WASHINGTON – Sen. John Cornyn, R-Texas, said Thursday that U.S. oil and gas exports benefit U.S. economic and foreign policy objectives and criticized efforts by Democrats to restrict oil and gas production and exports.
Cornyn, speaking at an event hosted by the Center for Strategic and International Studies, said that exporting oil and natural gas to Europe should help to make them less dependent on Russia and Iran for their energy needs, which would be a significant strategic achievement for the U.S.
Crude oil exports from the U.S. were banned in 1975, in response to the oil crisis, to conserve American oil and promote domestic production of oil, but the ban was repealed in 2015. Since 2015, U.S. crude oil exports, as well as natural gas exports, have increased, according to the U.S. Energy Information Administration). Oil and natural gas production in the U.S. increased significantly from 2017 to 2018, according to the Department of Energy.
Several Democratic presidential candidates, including Sens. Bernie Sanders and Elizabeth Warren, have called for a ban on U.S. crude oil exports.
“We must no longer export any fossil fuels,” Sanders’ campaign website states. “Our coal and natural gas are contributing to increased emissions abroad… We can meet our energy needs and ensure energy security and independence without these imports.”
However, Dr. Scott W. Tinker, director of the Bureau of Economic Geology at the University of Texas, said that it was not realistic to ban fossil fuels, as the developing world is relying on fossil fuels to develop and renewable energy sources on their own cannot meet the world’s energy needs. Tinker also said that renewable energies sources have environmental impacts that are often understated.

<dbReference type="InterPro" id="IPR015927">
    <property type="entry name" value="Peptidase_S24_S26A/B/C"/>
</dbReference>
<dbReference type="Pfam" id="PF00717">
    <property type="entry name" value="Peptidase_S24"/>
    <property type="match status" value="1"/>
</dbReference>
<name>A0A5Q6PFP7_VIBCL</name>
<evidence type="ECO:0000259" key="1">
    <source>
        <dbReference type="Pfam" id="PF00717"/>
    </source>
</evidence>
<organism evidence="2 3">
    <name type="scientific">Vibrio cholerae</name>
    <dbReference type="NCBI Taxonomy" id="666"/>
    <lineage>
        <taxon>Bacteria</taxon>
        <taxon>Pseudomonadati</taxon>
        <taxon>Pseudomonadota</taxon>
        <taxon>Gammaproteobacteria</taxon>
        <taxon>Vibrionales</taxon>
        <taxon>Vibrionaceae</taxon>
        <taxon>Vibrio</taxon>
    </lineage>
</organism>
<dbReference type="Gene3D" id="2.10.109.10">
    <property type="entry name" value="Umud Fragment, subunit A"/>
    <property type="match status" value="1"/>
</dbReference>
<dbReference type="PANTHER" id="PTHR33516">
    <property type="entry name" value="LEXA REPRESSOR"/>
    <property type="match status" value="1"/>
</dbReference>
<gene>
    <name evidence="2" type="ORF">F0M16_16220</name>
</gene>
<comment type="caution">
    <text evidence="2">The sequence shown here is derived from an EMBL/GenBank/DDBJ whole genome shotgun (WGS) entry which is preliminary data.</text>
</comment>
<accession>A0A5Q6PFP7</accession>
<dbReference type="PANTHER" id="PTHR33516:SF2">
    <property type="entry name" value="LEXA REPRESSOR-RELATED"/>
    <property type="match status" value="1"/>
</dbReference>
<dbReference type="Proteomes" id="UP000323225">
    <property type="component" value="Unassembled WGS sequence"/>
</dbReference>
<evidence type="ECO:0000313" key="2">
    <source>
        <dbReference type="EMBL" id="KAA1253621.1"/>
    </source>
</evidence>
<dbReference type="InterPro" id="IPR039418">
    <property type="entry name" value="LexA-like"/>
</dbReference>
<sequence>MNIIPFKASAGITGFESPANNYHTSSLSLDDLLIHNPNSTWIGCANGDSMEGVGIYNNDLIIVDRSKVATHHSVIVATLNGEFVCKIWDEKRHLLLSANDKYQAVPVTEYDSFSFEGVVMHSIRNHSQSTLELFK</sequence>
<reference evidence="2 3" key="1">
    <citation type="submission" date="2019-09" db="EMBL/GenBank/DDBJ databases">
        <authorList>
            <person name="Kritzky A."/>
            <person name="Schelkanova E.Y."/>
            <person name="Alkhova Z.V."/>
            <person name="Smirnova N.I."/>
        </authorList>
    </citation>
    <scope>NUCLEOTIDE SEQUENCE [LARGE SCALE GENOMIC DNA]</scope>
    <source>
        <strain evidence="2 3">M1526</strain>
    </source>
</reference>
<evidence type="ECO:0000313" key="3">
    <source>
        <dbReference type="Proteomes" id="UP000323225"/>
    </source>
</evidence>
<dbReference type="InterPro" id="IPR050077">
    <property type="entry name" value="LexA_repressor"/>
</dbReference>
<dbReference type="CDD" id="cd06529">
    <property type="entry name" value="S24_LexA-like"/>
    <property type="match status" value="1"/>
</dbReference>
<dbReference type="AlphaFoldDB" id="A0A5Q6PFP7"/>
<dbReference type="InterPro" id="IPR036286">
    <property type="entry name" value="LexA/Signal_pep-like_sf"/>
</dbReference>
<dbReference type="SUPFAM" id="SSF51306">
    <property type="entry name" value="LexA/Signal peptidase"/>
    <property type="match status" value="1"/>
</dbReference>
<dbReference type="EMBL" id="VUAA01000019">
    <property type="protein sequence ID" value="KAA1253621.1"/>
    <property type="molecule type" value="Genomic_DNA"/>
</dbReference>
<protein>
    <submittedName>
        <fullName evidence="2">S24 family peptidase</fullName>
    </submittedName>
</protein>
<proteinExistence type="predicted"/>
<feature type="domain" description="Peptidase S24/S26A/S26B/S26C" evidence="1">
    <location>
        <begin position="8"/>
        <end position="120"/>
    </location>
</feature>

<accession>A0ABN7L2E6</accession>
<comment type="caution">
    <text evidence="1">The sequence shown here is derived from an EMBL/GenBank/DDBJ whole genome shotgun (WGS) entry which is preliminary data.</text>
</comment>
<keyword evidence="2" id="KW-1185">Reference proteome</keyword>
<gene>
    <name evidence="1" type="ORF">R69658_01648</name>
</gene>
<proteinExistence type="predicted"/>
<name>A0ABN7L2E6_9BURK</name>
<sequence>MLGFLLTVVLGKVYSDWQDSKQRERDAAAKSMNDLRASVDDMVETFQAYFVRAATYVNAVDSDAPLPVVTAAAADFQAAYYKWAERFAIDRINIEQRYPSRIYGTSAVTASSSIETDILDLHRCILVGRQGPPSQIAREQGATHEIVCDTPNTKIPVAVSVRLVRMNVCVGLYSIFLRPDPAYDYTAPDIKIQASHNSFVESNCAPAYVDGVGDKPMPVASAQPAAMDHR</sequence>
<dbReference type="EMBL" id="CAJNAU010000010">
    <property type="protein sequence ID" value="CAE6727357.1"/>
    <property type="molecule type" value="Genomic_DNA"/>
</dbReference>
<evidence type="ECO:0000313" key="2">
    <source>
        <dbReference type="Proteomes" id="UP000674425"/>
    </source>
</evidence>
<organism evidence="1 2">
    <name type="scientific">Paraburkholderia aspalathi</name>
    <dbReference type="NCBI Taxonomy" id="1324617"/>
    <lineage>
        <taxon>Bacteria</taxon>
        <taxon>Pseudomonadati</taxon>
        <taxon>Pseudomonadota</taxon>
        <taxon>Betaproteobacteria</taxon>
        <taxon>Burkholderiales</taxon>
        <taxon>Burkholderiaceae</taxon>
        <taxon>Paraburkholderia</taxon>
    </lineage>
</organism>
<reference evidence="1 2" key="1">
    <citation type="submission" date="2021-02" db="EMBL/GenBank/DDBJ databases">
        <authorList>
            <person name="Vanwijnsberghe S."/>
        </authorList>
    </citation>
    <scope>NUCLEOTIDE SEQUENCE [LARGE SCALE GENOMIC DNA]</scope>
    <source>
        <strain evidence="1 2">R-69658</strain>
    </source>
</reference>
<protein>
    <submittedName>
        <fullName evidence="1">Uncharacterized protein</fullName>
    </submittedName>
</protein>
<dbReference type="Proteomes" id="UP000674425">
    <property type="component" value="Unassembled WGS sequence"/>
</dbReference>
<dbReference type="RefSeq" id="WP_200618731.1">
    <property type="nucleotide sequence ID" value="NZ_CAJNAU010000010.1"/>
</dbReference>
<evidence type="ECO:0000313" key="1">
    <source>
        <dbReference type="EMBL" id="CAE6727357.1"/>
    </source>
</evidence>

Cornyn said banning U.S. exports would is not in the best interest of America’s foreign policy objectives. Instead, the U.S. needs to take a constructive, not ideological approach to protecting the environment, he said. Cornyn also criticized the Democrats’ proposed Green New Deal as expensive and unrealistic, and said it would threaten global energy security.
The U.S. has increased natural gas imports to the EU, according to the EIA, and the Trump administration wants the EU to continue to buy natural gas from the U.S. It is more expensive for EU nations to buy from the U.S. since natural gas needs to be liquefied to be shipped overseas. However, Russia is also trying to increase its energy exports to Europe. On Oct. 30, despite U.S. opposition, Denmark gave permission for Russia to build the Nord Stream 2 pipeline that would provide Russian natural gas to Germany.
The U.S. is not only trying to export natural gas to Europe. In September, a $7.5 billion agreement was signed in Houston to export natural gas to India, which Cornyn praised.
“The oil and gas industry have been a boon to our economy, supporting more than 10 million jobs here at home,” Cornyn said.
He also said that the U.S. should ensure the U.S. is a leader in renewable energies, noting that Texas is the top producer of electricity from wind energy among all states. Cornyn also voiced support for nuclear energy, and said, “We truly believe in an all of the above energy policy.”